To further understand Z-score, imagine that no safety stock is carried. In this situation, the Z-score is zero. even so, there will be enough inventory to meet demand in 50 percent of cycles. If Z-score equals 1, the safety stock will protect against one standard deviation; there will be enough inventory 84 percent of the time. This percentage of cycles where safety stock prevents stockouts is called the cycle service level.

Figure 2 shows the relationship of desired cycle service levels to Z-score. As illustrated, the relationship is nonlinear: higher cycle service levels require disproportionally higher Z-scores and, thus, disproportionately higher safety stock levels. Typical goals fall between 90 and 98 percent, and—statistically speaking— a cycle service level of 100 percent is unattainable.

Rather than using a fixed Z-score for all products, set the Z-score independently for groups of products based on criteria such as strategic importance, profit margin, or dollar volume. Then, those stockkeeping units with greater value to the business will have more safety stock, and vice versa.

So far, it has been assumed that the demand periods equal total lead time, including any review period. When this is not the case, instead, calculate standard deviation based on periods equal to the lead time. For example, if the standard deviation of demand is calculated from weekly demand data and the total lead time including review period is three weeks, the standard deviation of demand is the weekly standard deviation times the square root of the time units, or √3.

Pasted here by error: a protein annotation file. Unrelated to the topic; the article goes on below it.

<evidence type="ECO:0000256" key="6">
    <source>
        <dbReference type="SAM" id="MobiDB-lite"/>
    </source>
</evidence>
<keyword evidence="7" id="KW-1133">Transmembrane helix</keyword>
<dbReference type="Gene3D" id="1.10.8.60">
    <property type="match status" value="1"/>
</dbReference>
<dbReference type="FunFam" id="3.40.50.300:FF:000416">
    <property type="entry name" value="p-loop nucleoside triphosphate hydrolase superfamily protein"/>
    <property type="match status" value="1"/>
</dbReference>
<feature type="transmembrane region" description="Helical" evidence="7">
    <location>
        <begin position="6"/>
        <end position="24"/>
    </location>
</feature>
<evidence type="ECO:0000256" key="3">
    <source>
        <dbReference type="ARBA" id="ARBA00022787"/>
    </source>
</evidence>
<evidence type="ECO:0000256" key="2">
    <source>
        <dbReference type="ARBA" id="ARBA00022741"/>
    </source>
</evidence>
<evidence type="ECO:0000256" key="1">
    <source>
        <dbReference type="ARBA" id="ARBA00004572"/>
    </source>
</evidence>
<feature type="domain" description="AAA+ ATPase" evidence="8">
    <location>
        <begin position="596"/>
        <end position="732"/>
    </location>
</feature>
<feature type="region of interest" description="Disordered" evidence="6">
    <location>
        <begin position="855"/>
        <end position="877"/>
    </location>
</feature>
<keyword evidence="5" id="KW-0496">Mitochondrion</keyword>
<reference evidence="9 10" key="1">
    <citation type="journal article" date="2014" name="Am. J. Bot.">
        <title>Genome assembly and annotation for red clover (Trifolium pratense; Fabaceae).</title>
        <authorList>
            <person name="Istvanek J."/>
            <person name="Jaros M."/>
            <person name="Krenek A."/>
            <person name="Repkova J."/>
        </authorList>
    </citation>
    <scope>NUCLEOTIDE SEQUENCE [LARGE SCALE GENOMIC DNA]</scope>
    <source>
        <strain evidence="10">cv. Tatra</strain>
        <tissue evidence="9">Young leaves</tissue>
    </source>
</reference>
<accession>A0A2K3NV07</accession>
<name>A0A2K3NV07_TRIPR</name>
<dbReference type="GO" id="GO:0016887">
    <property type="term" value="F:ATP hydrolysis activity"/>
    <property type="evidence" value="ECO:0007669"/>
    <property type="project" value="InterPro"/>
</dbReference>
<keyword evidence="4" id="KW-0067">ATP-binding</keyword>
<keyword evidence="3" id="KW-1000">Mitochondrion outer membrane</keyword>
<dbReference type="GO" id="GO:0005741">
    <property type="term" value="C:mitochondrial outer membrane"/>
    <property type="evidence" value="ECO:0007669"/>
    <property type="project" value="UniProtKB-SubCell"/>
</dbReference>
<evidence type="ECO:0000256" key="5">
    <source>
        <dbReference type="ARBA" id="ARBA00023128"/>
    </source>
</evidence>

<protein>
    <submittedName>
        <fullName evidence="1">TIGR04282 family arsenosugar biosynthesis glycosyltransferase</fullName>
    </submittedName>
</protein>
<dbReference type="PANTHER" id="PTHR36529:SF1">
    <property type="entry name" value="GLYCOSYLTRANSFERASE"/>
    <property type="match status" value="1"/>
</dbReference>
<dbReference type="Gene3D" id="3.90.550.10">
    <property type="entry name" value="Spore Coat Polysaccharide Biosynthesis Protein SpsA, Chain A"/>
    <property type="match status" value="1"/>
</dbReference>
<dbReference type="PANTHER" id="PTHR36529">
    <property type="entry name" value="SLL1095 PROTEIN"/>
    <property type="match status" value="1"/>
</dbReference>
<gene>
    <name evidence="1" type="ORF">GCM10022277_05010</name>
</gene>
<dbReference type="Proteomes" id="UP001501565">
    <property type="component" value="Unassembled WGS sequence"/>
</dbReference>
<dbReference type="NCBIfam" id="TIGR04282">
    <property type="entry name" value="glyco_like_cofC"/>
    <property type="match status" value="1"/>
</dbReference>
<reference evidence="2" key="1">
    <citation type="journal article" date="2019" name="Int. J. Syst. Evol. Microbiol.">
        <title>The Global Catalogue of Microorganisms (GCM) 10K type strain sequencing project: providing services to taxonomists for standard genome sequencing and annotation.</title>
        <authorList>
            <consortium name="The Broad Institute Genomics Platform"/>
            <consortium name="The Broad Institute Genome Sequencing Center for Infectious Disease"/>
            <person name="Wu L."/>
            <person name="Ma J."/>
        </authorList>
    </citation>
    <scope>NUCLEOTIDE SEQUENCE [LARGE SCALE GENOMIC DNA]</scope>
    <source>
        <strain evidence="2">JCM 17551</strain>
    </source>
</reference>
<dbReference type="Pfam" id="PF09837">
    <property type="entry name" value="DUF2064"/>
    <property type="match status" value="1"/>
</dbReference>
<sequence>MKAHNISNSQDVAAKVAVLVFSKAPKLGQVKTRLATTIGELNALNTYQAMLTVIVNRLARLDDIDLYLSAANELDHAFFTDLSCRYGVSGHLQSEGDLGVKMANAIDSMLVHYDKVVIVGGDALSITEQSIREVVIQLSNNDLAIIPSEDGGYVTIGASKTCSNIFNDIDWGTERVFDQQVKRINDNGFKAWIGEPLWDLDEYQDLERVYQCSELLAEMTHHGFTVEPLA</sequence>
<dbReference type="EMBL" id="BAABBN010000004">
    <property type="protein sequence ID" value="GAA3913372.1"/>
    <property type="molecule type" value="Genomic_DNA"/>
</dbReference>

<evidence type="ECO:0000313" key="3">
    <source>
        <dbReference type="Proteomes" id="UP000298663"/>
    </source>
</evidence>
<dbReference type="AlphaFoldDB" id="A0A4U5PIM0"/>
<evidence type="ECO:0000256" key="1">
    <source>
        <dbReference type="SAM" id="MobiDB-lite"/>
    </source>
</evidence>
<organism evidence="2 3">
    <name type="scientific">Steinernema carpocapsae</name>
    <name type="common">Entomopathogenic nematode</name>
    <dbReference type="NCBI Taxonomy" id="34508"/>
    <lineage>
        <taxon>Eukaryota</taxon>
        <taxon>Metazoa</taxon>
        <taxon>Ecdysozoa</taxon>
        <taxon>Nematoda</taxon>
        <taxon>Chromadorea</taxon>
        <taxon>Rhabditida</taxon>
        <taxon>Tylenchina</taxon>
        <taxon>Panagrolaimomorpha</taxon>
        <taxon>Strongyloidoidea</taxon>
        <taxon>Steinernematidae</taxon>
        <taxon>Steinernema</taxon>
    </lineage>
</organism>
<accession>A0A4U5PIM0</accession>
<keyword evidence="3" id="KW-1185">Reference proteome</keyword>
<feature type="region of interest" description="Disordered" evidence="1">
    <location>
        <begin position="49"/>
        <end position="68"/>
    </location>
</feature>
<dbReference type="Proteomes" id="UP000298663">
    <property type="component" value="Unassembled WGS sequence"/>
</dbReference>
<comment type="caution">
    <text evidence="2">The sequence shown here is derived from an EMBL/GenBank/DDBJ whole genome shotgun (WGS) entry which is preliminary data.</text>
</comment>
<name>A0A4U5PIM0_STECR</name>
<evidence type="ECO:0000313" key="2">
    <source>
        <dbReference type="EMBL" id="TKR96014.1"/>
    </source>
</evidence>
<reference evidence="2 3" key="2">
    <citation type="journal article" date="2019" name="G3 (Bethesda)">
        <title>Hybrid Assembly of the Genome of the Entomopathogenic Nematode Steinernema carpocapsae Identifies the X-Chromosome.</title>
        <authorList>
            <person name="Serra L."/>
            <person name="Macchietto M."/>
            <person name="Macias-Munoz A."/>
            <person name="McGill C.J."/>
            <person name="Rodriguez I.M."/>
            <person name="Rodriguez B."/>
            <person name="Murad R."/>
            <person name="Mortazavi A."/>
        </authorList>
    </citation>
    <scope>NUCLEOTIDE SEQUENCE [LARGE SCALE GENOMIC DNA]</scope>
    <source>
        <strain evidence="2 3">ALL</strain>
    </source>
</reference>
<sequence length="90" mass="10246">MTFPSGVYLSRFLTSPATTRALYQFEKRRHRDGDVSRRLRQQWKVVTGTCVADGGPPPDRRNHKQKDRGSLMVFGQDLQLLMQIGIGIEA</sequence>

Taking all this into consideration, the safety stock equation becomes:

The performance cycle includes the time needed to perform functions such as deciding what to order or produce, communicating orders to the supplier, manufacturing and processing, and delivery and storage, as well as any additional time required to return to the start of the next cycle.

Variability in lead time 

In the previous equation, safety stock is used to mitigate demand variability. However, when variability in lead time is the primary concern, the safety stock equation becomes: 

When both demand variability and lead time variability are present, statistical calculations can combine to give a lower total safety stock than the sum of the two individual calculations. In cases where demand and lead time variability are independent—that is, they are influenced by different factors—and both are normally distributed, the combined safety stock equation becomes: